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Saturday, July 19, 2014

Cotas leaf?

This is windowsill in banyo at hotel Arenal Manoa near La Fortunata, Costa Rico. This is the leaf of a plant I love--we use it as an annual and as a houseplant in Va.  Forgive the bad photo. I had to stand on a toilet to get it. 


Tuesday, July 15, 2014

cabbage clouds

Oh, how it is going to pain me to throw these cabbages in the compost heap. Their leaves are totally skeletonized, but they are absolutely gorgeous. They remind me of cumulus clouds.


Monday, July 14, 2014

real windowsill

This is what the windowsill looks like tonight--pattypan squash and mystery squash with tromboncino squash surrounding vase of yellow rudbeckia flowers. Serious thunder off in the distance.


Sunday, July 13, 2014

Mystery tree

You'd think you had to travel to a different continent (or at least a different state) to find a tree that totally baffled you, but John and I found one Friday night in the Ruby Tuesdays parking lot in Ashland. Neither of us had any idea what it was--and we gave it a fair amount of thought. Eventually, I used my phone app called LeafSnap to try to identify it, and to my utter amazement, I think we landed on what it is: a hedge maple (Acer campestre). It's by no means a typical hedge maple, but I'm thinking it must be a hedge maple cultivar of some sort. Its leaves look almost like arborescent ivy leaves, with more rounded tips.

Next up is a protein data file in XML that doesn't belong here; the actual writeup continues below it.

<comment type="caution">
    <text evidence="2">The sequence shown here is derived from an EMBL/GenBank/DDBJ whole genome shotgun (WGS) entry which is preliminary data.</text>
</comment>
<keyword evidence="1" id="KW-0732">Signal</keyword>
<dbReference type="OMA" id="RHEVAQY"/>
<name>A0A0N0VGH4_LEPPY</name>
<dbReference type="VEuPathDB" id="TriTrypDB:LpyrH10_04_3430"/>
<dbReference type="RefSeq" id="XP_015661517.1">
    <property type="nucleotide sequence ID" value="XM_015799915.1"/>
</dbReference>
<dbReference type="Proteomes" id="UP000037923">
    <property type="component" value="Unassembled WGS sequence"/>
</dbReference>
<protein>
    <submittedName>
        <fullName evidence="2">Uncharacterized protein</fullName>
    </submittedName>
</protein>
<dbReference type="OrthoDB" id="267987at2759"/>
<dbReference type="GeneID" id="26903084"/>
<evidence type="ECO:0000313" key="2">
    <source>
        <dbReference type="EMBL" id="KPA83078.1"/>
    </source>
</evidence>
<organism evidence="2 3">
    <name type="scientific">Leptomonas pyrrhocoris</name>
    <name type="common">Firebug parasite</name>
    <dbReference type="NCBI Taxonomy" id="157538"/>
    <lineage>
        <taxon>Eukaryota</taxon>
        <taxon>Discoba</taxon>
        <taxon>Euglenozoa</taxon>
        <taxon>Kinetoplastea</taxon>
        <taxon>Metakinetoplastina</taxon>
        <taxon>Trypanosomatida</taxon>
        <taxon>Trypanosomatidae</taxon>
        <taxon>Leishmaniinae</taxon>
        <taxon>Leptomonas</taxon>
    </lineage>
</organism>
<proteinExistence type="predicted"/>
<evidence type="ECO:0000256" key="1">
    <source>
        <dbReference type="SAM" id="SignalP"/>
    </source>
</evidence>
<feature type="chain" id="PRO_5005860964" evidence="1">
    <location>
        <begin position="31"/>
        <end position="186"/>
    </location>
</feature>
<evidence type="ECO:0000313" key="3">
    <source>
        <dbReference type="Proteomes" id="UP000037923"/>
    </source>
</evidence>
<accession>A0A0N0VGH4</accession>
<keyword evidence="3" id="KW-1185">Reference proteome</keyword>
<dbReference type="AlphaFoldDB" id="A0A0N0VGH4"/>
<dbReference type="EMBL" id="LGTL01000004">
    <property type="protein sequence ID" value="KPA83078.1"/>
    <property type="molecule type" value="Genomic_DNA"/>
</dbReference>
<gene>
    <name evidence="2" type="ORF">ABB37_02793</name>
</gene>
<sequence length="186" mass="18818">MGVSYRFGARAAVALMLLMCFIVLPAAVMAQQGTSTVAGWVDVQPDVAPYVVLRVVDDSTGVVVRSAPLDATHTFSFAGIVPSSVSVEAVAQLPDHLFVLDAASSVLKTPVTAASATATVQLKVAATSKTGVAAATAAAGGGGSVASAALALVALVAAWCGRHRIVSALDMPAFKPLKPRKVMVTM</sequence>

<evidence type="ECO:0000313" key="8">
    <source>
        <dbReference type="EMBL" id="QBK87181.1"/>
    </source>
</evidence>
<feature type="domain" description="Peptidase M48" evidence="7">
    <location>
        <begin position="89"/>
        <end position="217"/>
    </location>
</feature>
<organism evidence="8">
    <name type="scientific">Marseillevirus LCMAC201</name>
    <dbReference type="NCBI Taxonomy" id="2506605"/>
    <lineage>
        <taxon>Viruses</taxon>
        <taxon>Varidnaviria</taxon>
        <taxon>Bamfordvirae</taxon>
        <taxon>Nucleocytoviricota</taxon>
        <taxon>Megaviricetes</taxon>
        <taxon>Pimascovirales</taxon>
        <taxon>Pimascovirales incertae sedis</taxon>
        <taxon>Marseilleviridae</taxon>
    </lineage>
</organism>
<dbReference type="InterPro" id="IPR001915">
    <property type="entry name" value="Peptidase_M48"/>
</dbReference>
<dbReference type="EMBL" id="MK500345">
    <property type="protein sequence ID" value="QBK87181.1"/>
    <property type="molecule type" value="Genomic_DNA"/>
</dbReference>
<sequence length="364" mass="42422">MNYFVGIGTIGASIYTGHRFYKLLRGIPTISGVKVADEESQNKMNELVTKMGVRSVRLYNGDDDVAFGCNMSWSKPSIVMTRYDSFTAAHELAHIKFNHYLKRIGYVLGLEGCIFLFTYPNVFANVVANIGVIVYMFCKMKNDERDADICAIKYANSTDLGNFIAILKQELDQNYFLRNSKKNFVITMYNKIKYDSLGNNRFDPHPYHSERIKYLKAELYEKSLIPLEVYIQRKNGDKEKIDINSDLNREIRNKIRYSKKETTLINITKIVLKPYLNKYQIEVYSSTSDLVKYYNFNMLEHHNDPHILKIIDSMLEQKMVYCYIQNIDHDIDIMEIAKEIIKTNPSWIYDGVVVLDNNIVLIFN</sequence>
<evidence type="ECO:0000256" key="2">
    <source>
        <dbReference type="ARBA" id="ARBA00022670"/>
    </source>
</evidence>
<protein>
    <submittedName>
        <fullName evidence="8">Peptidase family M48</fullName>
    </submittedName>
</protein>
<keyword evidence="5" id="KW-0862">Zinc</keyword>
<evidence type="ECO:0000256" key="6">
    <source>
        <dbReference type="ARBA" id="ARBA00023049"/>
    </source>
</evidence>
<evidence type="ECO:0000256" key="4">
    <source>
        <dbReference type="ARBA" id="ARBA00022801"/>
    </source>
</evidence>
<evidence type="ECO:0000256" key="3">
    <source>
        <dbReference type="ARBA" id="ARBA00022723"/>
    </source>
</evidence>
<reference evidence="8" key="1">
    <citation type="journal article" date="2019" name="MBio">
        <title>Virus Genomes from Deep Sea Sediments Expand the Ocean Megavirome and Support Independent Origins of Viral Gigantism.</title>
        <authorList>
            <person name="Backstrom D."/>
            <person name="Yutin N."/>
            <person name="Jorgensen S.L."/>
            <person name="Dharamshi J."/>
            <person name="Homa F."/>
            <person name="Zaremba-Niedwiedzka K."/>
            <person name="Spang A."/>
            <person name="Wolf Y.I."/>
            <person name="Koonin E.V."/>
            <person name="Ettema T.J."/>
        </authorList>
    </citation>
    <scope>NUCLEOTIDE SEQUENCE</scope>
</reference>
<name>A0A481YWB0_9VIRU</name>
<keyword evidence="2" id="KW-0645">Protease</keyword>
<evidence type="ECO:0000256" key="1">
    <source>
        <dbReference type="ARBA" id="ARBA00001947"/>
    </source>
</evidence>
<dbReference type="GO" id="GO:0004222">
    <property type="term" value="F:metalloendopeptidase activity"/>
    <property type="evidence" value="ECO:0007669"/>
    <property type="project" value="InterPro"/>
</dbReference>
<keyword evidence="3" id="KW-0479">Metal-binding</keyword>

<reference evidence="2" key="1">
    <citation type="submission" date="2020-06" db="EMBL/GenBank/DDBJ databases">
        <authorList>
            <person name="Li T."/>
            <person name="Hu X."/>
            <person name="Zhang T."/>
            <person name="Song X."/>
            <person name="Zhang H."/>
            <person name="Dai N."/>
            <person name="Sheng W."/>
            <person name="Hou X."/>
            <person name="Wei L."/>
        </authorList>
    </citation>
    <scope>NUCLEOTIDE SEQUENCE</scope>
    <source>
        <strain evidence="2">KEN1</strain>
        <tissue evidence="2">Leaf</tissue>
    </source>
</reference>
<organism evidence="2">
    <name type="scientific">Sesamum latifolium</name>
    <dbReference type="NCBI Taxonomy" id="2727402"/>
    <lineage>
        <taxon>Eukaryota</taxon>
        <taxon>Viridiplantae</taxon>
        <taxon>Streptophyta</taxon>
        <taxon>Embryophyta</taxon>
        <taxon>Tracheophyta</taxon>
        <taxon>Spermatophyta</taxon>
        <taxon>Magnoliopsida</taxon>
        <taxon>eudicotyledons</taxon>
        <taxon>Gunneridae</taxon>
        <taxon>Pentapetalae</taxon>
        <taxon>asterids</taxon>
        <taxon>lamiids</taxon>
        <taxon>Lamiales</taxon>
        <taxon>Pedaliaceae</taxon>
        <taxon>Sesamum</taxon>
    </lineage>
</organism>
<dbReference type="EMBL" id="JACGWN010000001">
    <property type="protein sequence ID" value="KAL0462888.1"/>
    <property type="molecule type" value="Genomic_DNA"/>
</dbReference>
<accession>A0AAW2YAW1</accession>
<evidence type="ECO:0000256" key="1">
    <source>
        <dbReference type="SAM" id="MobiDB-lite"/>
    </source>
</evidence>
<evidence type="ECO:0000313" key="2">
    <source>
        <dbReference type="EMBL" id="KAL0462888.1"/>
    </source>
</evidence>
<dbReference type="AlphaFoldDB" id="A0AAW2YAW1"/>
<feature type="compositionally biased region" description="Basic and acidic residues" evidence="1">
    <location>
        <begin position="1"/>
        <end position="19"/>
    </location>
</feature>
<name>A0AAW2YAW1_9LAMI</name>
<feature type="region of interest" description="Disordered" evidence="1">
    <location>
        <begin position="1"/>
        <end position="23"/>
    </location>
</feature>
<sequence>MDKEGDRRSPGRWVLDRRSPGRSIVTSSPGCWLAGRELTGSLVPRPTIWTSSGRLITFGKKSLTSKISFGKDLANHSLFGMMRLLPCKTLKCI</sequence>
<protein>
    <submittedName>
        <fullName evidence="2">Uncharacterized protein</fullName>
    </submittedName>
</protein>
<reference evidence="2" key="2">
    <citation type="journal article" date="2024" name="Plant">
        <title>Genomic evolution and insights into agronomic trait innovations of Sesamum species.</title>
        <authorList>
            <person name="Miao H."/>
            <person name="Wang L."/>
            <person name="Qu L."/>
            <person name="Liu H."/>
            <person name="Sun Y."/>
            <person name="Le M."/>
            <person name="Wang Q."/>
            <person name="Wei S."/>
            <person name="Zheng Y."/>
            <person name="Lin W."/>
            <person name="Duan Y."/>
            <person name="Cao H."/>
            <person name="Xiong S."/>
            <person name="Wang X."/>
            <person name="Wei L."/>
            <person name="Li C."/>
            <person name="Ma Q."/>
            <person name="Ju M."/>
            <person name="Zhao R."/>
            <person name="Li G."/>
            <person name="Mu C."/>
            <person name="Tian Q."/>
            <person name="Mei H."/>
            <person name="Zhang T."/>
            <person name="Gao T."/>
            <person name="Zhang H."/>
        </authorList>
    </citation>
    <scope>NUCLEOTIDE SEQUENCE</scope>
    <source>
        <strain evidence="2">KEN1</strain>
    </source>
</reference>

Friday, July 11, 2014

snake squash and yellow rudbeckia

I can't remember the real name of this squash variety. It looks like a fat, green snake. John asked me what it was when he spotted it in the garden, and I couldn't answer, because I'd  forgotten I'd even planted it.  I'll come across its name eventually, but for now it's snake squash. The flowers in the middle are some sort of rudbeckia  (with green centers) and the green leaves are from a clump of wild violets.



P.S. August 14: Kathy Robins wrote to tell me that this is Tromboncino squash.

Thursday, July 10, 2014

hollyhock and abelia

If you'd asked me this morning if I had an abelia shrub in my yard, I'd have said "no," but this morning I spotted one about 8 feet tall blooming in a hedgerow. I'm guessing the birds planted it, or maybe it has been growing as long as we've owned this house (17 years) and has just now risen enough to bloom above the shrubs surrounding it. Anyway, I pushed my way into the hedgerow far enough to pick a few blooming abelia twigs then combined them with this pretty, pink hollyhock blossom. The neck of this vase is too narrow to accommodate anything else.

 

Tuesday, July 8, 2014

squash reminder

Here come the squash, and this post will remind me I want to grow this squash again next year. It's Pattisons Panache Jaune et Vert Scallop from Baker Creek Heirloom Seeds. And so pretty here with a yellow and orange rudbeckia flower jammed into it! If only I could remember where I got the rudbeckia seeds!